When a Florida couple decided that summers in the Sunshine State were too hot and muggy, they began planning a vacation home in Banner Elk, North Carolina, nestled in the Blue Ridge Mountains where the average summer temperature tops out at a pleasant 70 degrees. They also wanted a log house with a distinctive look, so they called on Allen Halcomb, architect and president of MossCreek in Knoxville, Tennessee, to come up with a design that would suit their personalities.
“The couple expressed a desire to create a home that included elements of the surrounding mountains blended with elements of the American West,” Halcomb says. Halcomb introduced the couple to “Nouveau Adirondack,” an architectural style created by MossCreek to combine traditional log construction techniques with timber framing elements. The style complements the natural mountain surroundings by blending the 1920s cottage feel of the New England Adirondack style, such as shingles and poplar bark, with massive logs reminiscent of log houses typical of the West.
“It’s classic MossCreek, where we take a bunch of regional elements, stir them up in a pot, and create something fun with them,” Halcomb explains. “From an aesthetic standpoint, it creates lots of drama, and that’s one of the things we try to do at MossCreek: create lots of expression in the structure so you give power to the architecture that you don’t achieve with a traditionally framed home.”
The couple’s Banner Elk home, located at 5,000 feet above sea level, sits atop a knoll that drops off steeply on three sides. The vantage point provides breathtaking views of the surrounding Blue Ridge Mountains. Produced by Nicola Logworks, British Columbia, Canada, the house is constructed out of hand-peeled, draw-knifed Douglas fir logs ranging from 12 to 14 inches in diameter. The exterior is covered with poplar bark and accented with granite from the property. These natural elements blend with the surroundings to create a peaceful mountain retreat.
The building system incorporates numerous features designed to provide protection from the elements—particularly the rain, snow, and ice that are common in the region. Eight-foot-wide overhangs, for example, extend along the perimeter of the house to serve the dual purpose of enhancing the home’s outdoor living space and shielding the logs from moisture and from the sun’s ultraviolet rays. The authentic, timber rafter structural roof is built with layers of protection—including SIPs (structural insulated panels) and an ice and water shield—to provide both energy efficiency and water resistance. Additionally, metal clad windows, which are more typical
in the West, add a layer of protection.
“These features are ideal for the moist climate where it rains almost daily,” Halcomb says.
The homeowners wanted to enjoy their mountain views, so they designed the home with large windows wherever possible. In the great room, Native American totem poles, handcrafted by a local artisan, are placed between each window—a whimsical touch that adds to the personality and charm of the home.
“The homeowners like to imagine that they are keeping watch over the activities of the home,” Halcomb says.
The kitchen is separated from the great room by a log, wood-topped serving counter decorated to resemble a bar from an old Western saloon, complete with saddle stools. A wooden canoe hanging over the rear kitchen counter is wired with lights to shine down on the work surface. The kitchen décor also incorporates rustic features such as a gray tile backsplash, a copper vent hood, and Appalachian pie tin front panels on the antique wood cabinets. A wine shelf located at the end of the kitchen creates an archway entrance to the space and showcases the homeowners’ love of fine wine.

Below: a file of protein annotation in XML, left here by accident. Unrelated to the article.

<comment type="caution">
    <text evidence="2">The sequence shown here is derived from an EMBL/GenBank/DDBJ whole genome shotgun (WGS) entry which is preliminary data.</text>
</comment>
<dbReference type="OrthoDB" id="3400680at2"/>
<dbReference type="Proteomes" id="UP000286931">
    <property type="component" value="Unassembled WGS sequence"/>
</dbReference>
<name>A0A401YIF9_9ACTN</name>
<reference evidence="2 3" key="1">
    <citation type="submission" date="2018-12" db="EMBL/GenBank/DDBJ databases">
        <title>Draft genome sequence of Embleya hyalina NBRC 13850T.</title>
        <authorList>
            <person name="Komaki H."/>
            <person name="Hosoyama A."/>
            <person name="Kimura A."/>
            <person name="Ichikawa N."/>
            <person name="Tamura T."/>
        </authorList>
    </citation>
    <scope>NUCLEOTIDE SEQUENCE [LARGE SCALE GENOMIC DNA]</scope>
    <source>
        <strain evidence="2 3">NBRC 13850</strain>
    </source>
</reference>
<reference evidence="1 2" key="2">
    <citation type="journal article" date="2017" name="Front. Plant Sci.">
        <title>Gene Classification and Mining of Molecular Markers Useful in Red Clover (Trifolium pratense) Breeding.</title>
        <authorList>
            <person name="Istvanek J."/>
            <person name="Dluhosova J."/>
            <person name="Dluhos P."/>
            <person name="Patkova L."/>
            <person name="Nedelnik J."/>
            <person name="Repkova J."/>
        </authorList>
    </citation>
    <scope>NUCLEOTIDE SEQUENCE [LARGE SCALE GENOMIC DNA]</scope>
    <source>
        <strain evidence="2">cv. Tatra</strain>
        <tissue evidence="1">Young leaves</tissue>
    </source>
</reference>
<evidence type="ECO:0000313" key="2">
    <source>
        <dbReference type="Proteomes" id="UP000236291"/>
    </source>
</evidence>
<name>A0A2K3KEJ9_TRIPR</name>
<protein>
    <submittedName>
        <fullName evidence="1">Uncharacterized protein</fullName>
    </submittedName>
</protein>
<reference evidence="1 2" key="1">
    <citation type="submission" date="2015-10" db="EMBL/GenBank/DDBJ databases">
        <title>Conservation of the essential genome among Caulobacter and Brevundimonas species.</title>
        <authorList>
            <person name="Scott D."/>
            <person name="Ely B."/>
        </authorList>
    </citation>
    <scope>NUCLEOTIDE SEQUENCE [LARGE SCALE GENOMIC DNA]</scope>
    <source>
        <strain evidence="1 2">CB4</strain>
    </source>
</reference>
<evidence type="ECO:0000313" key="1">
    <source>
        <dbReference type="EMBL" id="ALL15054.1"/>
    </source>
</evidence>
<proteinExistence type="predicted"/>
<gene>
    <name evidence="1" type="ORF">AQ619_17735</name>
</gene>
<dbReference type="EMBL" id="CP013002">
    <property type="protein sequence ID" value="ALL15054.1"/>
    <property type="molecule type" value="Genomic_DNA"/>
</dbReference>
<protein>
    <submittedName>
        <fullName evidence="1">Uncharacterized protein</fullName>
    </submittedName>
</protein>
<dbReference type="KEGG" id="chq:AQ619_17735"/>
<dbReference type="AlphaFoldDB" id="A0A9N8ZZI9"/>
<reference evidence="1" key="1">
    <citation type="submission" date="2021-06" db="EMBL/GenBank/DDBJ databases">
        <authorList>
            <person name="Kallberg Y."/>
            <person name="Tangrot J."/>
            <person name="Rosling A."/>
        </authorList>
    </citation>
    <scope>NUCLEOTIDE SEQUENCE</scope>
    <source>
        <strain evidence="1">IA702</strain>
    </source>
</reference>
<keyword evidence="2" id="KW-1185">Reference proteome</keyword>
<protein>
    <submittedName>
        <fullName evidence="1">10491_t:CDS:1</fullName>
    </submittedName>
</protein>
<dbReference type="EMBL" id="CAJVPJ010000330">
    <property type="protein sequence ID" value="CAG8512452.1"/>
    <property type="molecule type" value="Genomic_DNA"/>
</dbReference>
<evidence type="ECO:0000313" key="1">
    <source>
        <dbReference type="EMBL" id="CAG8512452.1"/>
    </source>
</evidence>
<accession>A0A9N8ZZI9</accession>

The master bedroom, located on the main level of the home, is separated from the activity of the great room and kitchen. Its antique brick fireplace provides a secluded retreat for the homeowners. The spacious master bathroom is the perfect spot for relaxing, with a large copper bathtub and an all-glass shower that offers spectacular mountain views.
The homeowners incorporated numerous local materials into the structure, such as board and batten obtained from a local sawmill. The stone along the foundation is granite collected during the excavation of the property.
“This home is built on an old volcano dome,” Halcomb explains. “The volcano is gone, but the lava is left.”
Even the outdoor living spaces of this home exude character and warmth and a sense of style. An outdoor porch, for example, features a beautiful stone fireplace where the homeowners and their guests may enjoy quiet evenings outdoors even when the weather is cool. Other outdoor features include spacious decks and patios, a custom wood picnic table that seats 10 people, an old-fashioned horse trough and hitching rail, and a huge waterfall off the rear balcony that plummets 50 feet below.
For Halcomb, the design of this home originated “on a cocktail napkin during a flight back from designing the HGTV Dream Home in Jackson Hole, and ended with the last drop of stain.” He says having the opportunity to work on such a distinctive home is one of the highlights of his career.
“One of the most rewarding professional experiences is when you have homeowners who request lots of creativity in the design of both the building and the décor,” Halcomb says. “It’s not often that you get a chance to create an entire new style of architecture. Our self-imposed challenge was to create a ‘Nouveau Adirondack’ style of home. This style has gone on to be popular among an entire cadre of log timber framers.… The entire process was filled with creative opportunities and free flowing ideas.”